I’m waiting for all the headlines about what a great time it is to be in the
media business. After all, in a single minute, viewers on YouTube watch 100
hours of video— a 233 percent increase since last year. The number of devices
people use to “consume content” — the anodyne catchall term we use to describe
reading, watching, and listening—is also surging: a report by Cisco suggested
that by the end of this year, the world would contain more mobile devices than
people, devices that are increasingly used to find and share information and
less used to make actual phone calls to loved ones. Speaking of which, we love
content so much that we now spend more time looking at our phones than at our
partners. Overall, our time spent taking in information is on the rise. In 2010,
the average American spent 10 hours and 46 minutes a day consuming content; by
2013, that number had risen to 12 hours and 5 minutes.
And yet most coverage of the media industry is elegiac—a lament for the days of print. So even when the news is good, the headlines are bad.
Take the recent column by David Carr in the New York Times on New York magazine, a perfect example of a needlessly dismayed reaction to an industry in transition. In it, you learn:
Faced with this information, a commentary I’d have written might have started
New York magazine is continuing its successful ride. Online ad sales are growing at a double-digit pace, the digital side is hiring 15 new people, and its online spinoff, The Cut, has become so popular it will be integrated into a revamped print magazine launching in March. The retooled print offering will have 13 fewer issues a year, but despite this decrease in frequency, no layoffs are planned. The magazine won the prestigious ASME “Magazine of the Year” award in 2013—sometimes called the “Best Picture” award for magazines, in a nod to the Oscars.
In comparison, here is how Carr started his piece:
“Since its founding in 1968, New York magazine has served as a prototype of literate, high-tempo publishing, using its weekly cadence and location in one of the world’s cultural capitals to usher in a new, more intimate and frank approach to what a publication could be.”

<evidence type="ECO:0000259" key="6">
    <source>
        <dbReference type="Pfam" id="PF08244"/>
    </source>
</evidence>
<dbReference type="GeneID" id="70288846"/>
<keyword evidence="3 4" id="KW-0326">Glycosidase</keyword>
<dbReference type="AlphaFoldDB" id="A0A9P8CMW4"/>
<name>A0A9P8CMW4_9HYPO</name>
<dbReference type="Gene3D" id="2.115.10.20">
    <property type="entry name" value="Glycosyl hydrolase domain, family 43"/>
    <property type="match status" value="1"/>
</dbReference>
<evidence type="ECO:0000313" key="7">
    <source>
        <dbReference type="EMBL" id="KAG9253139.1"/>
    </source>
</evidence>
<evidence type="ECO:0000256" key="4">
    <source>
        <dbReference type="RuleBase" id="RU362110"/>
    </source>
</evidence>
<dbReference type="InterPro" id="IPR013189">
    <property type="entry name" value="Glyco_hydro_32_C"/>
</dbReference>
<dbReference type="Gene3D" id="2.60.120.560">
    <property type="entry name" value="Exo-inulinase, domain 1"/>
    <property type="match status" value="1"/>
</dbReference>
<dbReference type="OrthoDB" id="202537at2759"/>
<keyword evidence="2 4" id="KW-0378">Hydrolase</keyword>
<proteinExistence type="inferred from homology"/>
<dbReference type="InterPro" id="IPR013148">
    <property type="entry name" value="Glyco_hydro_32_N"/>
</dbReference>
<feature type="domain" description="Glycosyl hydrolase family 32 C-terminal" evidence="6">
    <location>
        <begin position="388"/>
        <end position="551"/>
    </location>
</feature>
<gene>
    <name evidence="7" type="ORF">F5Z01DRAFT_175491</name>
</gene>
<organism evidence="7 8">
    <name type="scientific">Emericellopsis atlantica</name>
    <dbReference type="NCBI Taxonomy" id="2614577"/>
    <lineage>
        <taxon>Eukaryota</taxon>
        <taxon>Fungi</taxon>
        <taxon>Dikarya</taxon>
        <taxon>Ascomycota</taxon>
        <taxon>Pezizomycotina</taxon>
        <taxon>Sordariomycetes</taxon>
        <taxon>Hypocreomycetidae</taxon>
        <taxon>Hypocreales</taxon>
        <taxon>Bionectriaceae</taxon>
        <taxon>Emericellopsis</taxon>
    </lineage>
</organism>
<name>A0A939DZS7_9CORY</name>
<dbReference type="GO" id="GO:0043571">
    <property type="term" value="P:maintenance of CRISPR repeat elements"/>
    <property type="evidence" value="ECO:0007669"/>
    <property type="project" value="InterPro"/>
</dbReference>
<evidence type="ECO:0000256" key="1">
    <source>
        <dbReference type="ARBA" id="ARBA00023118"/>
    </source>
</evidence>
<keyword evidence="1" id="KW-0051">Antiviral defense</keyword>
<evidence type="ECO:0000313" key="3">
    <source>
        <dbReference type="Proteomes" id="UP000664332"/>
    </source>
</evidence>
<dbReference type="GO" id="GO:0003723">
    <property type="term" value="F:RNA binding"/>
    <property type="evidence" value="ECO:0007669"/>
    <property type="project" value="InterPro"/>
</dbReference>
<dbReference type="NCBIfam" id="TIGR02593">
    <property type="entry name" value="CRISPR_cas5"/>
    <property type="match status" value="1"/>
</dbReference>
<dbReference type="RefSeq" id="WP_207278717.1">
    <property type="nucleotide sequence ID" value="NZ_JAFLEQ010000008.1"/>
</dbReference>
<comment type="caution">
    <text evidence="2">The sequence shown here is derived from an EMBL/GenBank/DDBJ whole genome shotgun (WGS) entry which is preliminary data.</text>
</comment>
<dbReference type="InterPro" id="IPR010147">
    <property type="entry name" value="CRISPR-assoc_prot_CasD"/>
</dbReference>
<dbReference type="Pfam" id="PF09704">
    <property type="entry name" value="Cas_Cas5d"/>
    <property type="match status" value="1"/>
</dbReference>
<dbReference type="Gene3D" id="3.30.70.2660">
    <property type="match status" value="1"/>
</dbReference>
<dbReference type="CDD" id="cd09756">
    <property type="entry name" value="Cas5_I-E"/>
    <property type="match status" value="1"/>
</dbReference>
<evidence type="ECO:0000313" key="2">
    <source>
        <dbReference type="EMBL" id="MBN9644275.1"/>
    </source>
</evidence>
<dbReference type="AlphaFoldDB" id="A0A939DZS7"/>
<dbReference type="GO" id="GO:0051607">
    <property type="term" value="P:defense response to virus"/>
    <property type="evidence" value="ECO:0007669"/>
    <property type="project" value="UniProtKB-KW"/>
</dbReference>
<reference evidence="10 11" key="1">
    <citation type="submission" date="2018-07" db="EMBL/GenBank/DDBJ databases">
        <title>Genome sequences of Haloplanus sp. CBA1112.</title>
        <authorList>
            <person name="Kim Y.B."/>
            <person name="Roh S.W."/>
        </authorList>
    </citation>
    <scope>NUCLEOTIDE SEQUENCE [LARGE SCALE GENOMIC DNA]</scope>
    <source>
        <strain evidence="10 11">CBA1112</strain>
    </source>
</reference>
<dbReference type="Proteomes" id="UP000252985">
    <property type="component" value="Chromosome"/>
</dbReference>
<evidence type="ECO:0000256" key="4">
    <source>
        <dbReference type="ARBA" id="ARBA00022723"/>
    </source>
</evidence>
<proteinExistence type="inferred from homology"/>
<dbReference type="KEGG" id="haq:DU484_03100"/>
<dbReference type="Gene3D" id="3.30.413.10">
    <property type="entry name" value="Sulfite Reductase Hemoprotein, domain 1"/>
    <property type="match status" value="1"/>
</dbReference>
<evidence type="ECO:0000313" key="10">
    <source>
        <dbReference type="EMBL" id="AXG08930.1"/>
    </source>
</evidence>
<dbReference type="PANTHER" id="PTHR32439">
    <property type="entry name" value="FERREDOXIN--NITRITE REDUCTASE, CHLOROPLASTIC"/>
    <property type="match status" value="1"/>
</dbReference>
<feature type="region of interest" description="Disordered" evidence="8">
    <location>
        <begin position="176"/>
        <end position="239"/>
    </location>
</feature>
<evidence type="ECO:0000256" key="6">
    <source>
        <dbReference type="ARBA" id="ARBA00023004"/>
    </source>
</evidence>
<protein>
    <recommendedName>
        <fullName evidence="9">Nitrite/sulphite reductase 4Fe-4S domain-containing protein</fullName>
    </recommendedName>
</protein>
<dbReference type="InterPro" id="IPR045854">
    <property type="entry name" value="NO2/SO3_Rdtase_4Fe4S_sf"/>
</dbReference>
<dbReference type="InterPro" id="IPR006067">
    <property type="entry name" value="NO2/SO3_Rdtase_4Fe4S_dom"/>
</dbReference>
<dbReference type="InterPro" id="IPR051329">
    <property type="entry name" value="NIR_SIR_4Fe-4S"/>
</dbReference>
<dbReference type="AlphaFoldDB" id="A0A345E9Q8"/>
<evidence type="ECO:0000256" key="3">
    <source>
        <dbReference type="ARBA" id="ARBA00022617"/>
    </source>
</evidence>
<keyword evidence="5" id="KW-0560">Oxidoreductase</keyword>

Now, this magazine that has been at the vanguard of Manhattan publishing for almost five decades is acknowledging that the cutting edge is not necessarily a lucrative or sustainable proposition, at least on the same schedule.
I would venture to suggest that perhaps the cutting edge is now online, where New York’s website rules more than just the eponymous city.
But instead, Carr treats the story as if print’s primacy over digital is a mathematical truth, such that when print<digital, the result=bad. Using words like “dreary” and “lost,” Carr laments New York’s “retreat” as “the end of an era,” confessing to “misty” eyes before recapping the struggles of Newsweek, a magazine that resembles New York only in the way that the Hindenburg looks kind of like the Goodyear blimp. Same shape, very different stuff inside.
I was reminded of how last year, Encyclopaedia Britannica received similarly negative press for announcing the end of their print encyclopedias. But those faux-leather volumes were just 1 percent of their business by the time they killed the product. As Jorge Cauz, Britannica’s president, wrote in Harvard Business Review, “Commentators intimated that we had ‘yielded’ to the internet. In fact, the internet enabled us to reinvent ourselves and open new channels of business.” Similarly, it sounds like New York is now in a position to divest from a declining business and invest in a new growth engine. All businesses should be so lucky.
There is a problem, of course, in the media landscape, but it’s not with reader habits—where so much of the sturm und drang of industry commentary often focuses. It’s with advertiser habits. In the past, publishers charged dollars for print—today they have so far only charged dimes for digital. This does not make sense to me: It’s the same brand. It’s the same content. It’s more convenient delivery and more customizable, too. And now advertisers can also track how effective their creative is! With all of these improvements, a digital ad should actually be worth more to an advertiser than a print ad. After all, ad men in Don Draper’s day never knew how many people skipped over their zingy slogans and catchy fonts; today, technology makes it obvious. But rather than blaming their bad ads, they blame the technology and ask for a discount. That is a challenge for publishers, but let’s be clear: the challenge is not fickle consumers, the latest mobile game, or that “kids today don’t read.” (They do.) The challenge is finding new business strategies that make money off of our ever-less satiable appetite for content.
Publishing today is a thriving, dynamic industry—one that is changing rapidly. As in many rapidly changing industries, the right business moves are not obvious. But the move to digital should not automatically be greeted as bad news. In fact, it’s often good news—it means the business is adapting.
So media critics should leave their sad trombones at home. Consumers are not spending less time on media. If anything, we’re in danger of becoming giant brains with only eyeballs and thumbs and tiny vestigial legs no longer strong enough to hoist our forgotten bodies off the couch. That is bad news for our waistlines, but very good news for publishers.
This article was originally published by Harvard Business Review on HBR.org (http://blogs.hbr.org/2013/12/publishers-stop-crying-over-spilled-ink/). Sarah Green is Senior Associate Editor at Harvard Business Review. She can be reached at firstname.lastname@example.org.